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Blue Labour, social democracy and modernity

Chuka Umunna writes about ‘the political salience of culture and belonging’. Lisa Nandy urges ‘patriotism’ rather than ‘placards’. David Goodhart defends ‘somewheres’ against ‘anywheres’.

As the left’s working class support in post-Brexit Britain continues to erode Labour’s intelligentsia is increasingly speaking the communitarian language of Blue Labour.

The eloquent advocacy of Maurice Glasman and Jon Cruddas helped the Blue Labour movement win influence after the party’s defeat in 2010, inspiring the One Nation phase of Ed Miliband’s leadership and guiding the policy review that informed significant elements of the 2015 manifesto.

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The Soviet web

When brilliant Soviet cyberneticist Viktor Glushkov designed a blueprint for a computerised planning system, the Soviet Union looked on track to become web pioneers. In the end, however, there was to be no digital network. Here’s an excerpt from a piece I wrote for The Calvert Journal:

Visions of an advanced postcapitalist economy run by digital networks have long haunted the socialist imagination. Alexander Bogdanov’s 1909 Bolshevik sci-fi fantasy novel Red Star imagined the achievement of communist utopia on Mars, an abundance of wealth and leisure made possible by a sophisticated command economy planned and automated by prototype computers. Cerebral Martian engineers, their “delicate brains” connected to the machines through “subtle and invisible” threads, fine-tune economic inputs and outputs from a control room tracking production gluts and shortfalls.

Bogdanov’s thought experiment anticipated contemporary speculations about the possibilities digital networks open for new forms of economic exchange. One current best-seller, Paul Mason’s Postcapitalism, suggests that the ease with which information can be shared online, together with the advent of 3D printing technologies, is seeding a new economy in which goods and services can be exchanged for free. Another, Nick Srnicek and Alex Williams’s Inventing the Future, envisages an automated economy set in motion by the seamless interactions of millions of connected devices.

Read the full article on The Calvert Journal.

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2017, the Russian Revolution, and the idea of utopia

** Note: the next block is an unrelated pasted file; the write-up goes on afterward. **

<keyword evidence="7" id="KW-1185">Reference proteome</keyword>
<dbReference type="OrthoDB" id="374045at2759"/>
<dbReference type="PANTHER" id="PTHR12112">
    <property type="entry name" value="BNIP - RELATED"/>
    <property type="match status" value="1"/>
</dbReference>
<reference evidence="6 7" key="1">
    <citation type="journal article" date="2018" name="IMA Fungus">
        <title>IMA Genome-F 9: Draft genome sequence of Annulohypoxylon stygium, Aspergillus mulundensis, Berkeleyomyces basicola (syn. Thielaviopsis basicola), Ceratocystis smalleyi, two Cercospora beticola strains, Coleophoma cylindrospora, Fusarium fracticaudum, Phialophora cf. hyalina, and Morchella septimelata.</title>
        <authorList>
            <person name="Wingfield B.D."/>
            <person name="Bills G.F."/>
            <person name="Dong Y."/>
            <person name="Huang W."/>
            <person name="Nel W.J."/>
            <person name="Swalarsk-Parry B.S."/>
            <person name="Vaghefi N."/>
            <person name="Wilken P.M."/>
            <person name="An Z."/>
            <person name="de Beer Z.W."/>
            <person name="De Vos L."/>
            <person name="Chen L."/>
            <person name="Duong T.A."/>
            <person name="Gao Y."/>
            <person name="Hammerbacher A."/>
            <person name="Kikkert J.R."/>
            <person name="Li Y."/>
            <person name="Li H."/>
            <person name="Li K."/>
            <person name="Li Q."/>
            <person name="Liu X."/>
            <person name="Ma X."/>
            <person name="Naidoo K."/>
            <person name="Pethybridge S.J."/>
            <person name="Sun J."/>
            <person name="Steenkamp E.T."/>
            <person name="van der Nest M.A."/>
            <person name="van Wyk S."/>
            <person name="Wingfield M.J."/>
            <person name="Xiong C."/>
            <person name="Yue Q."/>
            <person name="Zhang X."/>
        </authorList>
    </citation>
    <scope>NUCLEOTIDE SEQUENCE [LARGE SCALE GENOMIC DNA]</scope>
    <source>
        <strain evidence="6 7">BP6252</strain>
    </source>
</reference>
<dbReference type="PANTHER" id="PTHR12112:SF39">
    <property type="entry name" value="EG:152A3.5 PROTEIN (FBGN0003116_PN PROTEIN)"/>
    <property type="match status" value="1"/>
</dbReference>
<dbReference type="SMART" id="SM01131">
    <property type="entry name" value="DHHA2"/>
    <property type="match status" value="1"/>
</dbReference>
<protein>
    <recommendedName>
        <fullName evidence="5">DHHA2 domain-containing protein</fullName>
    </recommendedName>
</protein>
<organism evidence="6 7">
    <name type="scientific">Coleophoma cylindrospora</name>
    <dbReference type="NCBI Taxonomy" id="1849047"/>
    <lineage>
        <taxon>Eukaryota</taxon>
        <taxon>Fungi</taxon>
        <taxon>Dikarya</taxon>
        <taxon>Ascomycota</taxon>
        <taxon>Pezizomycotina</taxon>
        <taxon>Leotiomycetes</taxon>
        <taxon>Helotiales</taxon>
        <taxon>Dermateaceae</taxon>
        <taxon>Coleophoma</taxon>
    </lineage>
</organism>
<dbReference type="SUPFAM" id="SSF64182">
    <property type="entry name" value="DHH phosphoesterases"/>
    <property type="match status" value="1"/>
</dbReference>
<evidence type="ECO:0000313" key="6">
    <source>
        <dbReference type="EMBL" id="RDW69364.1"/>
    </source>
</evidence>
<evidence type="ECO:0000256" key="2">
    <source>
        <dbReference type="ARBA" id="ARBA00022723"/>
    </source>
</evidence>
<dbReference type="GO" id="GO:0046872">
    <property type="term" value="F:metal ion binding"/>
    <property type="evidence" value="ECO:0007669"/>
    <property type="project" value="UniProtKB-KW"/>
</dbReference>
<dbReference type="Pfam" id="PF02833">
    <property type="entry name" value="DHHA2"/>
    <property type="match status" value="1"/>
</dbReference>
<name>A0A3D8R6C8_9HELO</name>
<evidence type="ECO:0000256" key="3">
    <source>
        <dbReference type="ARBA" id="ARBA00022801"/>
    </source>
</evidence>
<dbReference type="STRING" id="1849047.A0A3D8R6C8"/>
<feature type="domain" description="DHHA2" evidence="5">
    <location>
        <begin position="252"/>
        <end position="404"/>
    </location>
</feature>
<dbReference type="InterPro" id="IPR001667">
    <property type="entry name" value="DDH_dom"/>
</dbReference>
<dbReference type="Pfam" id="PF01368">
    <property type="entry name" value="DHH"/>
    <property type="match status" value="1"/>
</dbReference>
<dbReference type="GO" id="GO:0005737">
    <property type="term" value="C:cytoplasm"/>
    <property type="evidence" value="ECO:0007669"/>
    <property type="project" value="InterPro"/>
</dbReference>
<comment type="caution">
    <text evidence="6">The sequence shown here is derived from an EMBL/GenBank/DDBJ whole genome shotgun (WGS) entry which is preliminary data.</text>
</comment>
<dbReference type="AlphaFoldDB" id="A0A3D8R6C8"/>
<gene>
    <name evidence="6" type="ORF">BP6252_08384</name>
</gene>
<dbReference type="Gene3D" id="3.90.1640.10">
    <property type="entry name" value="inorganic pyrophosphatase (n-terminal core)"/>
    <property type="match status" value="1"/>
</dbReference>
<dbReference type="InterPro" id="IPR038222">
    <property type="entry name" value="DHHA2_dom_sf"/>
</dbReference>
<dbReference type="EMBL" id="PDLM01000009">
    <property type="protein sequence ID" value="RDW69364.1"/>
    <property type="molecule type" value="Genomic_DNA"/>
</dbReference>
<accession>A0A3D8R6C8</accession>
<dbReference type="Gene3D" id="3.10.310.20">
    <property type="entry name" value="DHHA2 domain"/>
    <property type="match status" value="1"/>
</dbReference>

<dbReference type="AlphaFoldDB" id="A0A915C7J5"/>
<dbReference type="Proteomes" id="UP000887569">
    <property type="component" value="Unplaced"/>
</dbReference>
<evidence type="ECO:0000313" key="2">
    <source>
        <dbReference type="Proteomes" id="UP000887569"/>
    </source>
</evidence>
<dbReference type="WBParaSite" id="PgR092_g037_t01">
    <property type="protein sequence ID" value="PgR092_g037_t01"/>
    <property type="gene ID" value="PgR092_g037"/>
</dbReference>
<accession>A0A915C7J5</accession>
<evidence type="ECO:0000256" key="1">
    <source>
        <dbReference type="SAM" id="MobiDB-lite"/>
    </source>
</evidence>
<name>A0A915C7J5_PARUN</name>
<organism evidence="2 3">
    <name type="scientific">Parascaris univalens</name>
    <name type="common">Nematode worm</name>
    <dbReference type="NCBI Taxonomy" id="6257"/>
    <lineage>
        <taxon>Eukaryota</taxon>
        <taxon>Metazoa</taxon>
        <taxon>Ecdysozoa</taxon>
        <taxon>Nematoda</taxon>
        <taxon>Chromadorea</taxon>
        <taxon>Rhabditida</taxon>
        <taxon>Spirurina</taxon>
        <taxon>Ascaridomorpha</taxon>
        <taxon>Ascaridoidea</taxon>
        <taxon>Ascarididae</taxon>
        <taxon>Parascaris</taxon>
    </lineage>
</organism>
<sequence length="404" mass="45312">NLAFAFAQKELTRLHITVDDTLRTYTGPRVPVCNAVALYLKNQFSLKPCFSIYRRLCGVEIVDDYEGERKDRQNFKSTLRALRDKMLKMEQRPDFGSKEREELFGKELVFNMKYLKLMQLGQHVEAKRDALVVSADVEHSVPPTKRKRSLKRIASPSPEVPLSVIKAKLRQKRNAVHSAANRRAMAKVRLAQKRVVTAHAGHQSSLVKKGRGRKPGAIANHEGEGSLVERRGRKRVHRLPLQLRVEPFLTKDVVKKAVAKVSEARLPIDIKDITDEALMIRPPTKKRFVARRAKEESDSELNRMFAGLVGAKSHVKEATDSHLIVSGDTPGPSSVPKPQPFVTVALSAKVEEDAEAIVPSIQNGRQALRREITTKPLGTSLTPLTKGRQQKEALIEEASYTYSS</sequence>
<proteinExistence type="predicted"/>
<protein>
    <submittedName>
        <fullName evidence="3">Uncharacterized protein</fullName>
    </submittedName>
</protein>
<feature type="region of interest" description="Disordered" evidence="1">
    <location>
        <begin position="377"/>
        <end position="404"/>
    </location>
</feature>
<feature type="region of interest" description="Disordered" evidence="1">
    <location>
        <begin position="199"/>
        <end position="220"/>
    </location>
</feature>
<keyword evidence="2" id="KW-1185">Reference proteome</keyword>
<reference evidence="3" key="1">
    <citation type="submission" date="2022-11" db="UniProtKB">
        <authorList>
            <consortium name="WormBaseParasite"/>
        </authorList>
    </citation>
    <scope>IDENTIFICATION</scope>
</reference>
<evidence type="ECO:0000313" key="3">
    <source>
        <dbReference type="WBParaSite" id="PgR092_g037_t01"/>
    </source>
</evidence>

Billed as a year of imagination and possibility to mark the 500th anniversary of Thomas More’s Utopia, 2016 didn’t quite work out that way.

2017 offers another opportunity to consider the meaning and value of the idea of utopia, marking the centenary of the Russian Revolution, the most significant utopian enterprise since the American and French revolutions.

For most, the Soviet experiment, like 2016, will be remembered for its dystopian character: the bloody civil war that followed the Revolution; the swift suffocation of the nascent workers’ democracy by an overbearing bureaucracy; the immense suffering of forced-march collectivisation and industrialisation; the terrors of the 1930s police state; and the chronic misfiring of an economic engine that finally sputtered and died. The hulking edifice of the USSR stands as a ruined dream factory, utopia’s tombstone.

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My favourite books of 2016

There are some chaps who are no good for anything but books. I plead guilty to being such a chap. EM Forster, A Room With A View

Indeed. Here are ten books I particularly appreciated this year – though not necessarily published in 2016 – listed in alphabetical order. I reviewed quite a few of them for various online magazines, and where applicable have provided links to the versions archived on this site.

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Arrival and the possibility of conversation

Arrival, the film adaption of the novella Story of Your Life by Ted Chiang, has been recognised as one of the most intelligent sci-fi films of recent years, as concerned with helping us see our own world anew as with what might exist beyond it.

It is especially poignant, perhaps, that Denis Villeneuve’s movie was released only days after a bitter US Presidential race, whose outcome was only the most shocking upset of a year that has exposed seemingly irresolvable political and cultural divisions. For essentially it is a story about the possibility of communication, of bridging the abysmal gulfs that stop us talking to each other.

An alien civilisation visits Earth, their opaque, ovoid spacecraft – monumental structures recalling 2001’s monoliths – materialising one day at various locations across the world: the Indian Ocean, the Siberian tundra, the plains of Montana – twelve in all. Their portals hover a few metres from the ground, inviting entry.

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